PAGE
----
A World Bank report updated in October said that poverty had declined from 11.8% in 2010 to 5.0% in 2022, based on the international poverty line of U$2.15 a day (using 2017 Purchasing Power Parity exchange rate). Human development outcomes have improved along many dimensions.

“Bangladesh made a rapid recovery from the COVID-19 pandemic supported by prudent macroeconomic policies with an estimated GDP growth of 6.0% in Financial Year 2023,” the World Bank said.

However, currently, the economy faces considerable challenges with rising inflation, energy shortages, a balance-of-payments deficit, and a revenue shortfall.

Real GDP growth is expected to slow in the Financial Year 2024 as ongoing import suppression measures disrupt economic activity. But growth is expected to re-accelerate over the medium term, as inflationary pressure eases, external conditions improve, and reform implementation gains momentum, the World Bank said.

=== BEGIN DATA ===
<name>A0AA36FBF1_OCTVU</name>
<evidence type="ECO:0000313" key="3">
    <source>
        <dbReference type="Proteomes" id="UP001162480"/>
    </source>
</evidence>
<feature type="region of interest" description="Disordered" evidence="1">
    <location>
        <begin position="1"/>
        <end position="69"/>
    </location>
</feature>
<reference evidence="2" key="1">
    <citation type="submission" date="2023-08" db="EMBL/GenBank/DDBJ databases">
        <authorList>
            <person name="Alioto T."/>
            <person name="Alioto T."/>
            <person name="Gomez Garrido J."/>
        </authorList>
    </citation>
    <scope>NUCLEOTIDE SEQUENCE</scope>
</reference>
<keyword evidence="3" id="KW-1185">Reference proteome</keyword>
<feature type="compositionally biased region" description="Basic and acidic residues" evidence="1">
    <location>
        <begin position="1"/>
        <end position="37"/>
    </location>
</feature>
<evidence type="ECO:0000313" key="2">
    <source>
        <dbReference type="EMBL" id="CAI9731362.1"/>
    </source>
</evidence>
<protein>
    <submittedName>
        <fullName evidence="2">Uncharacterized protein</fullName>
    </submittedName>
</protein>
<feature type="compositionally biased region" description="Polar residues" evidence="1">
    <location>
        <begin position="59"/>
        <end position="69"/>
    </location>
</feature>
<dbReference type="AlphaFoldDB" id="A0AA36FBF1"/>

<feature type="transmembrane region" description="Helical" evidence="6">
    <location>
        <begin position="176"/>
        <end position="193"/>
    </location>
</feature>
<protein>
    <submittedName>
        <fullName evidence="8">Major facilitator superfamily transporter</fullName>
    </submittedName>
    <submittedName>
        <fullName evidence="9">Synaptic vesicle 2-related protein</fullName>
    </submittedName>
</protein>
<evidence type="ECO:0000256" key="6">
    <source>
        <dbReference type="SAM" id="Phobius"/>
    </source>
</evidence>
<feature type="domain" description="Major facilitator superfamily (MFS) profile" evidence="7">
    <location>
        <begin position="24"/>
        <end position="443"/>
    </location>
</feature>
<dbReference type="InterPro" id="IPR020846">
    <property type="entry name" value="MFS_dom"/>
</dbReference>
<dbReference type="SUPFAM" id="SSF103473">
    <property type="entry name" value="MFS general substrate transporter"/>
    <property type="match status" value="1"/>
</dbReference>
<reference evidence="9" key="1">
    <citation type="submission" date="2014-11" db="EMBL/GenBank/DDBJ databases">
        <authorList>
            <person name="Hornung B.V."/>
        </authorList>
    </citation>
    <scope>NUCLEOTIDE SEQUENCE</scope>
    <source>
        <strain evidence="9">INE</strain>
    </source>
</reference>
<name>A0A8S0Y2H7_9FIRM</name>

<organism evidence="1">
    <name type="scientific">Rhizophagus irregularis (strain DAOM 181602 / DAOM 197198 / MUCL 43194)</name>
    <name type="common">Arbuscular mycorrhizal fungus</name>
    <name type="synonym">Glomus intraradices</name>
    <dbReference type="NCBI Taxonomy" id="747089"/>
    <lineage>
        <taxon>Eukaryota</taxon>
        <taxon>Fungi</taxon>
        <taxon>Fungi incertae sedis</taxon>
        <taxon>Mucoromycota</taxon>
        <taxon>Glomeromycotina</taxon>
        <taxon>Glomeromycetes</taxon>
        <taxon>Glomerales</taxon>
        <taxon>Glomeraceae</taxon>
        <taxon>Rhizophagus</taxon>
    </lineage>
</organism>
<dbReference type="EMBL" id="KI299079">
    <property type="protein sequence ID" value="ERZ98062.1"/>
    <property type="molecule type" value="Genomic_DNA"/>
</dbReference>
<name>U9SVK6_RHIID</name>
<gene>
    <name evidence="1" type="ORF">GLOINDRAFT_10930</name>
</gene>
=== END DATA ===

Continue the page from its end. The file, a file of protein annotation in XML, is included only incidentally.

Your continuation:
“Over the medium term, the balance of payments is projected to return to a surplus as financial inflows recover and remittance inflows rise, supported by strong demand for workers in the Gulf region,” it added.

Amorphous Opposition

One of the greatest political advantages Sheikh Hasina enjoys over her opponents is that the opposition is atrophied and amorphous.

The BNP’s matriarch, Begum Khalida Zia, is old and invalid. Her son and anointed successor, Tarique Rahman, is a fugitive living in the UK.  In August this year, Rahman was sentenced by a Dhaka court to nine years in jail for having unaccounted wealth.

The BNP has wilfully weakened its own organization, by repeatedly boycotting elections. It had boycotted the 1986, 1988, and 2014 elections. In December 2022, its seven MPs in parliament resigned. It is now threatening to boycott the 2024 polls too.

The Jamaat-e-Islami, the BNP’s steady ally, is well-organized, but lacks mass support because it is extremist and is associated with Pakistan, against which Bangladeshis had to fight for independence.

The Jamaat’s ideology is in contradiction with the basic ethos of Bangladesh, which is a combination of Islamic nationalism and Bangladeshi nationalism.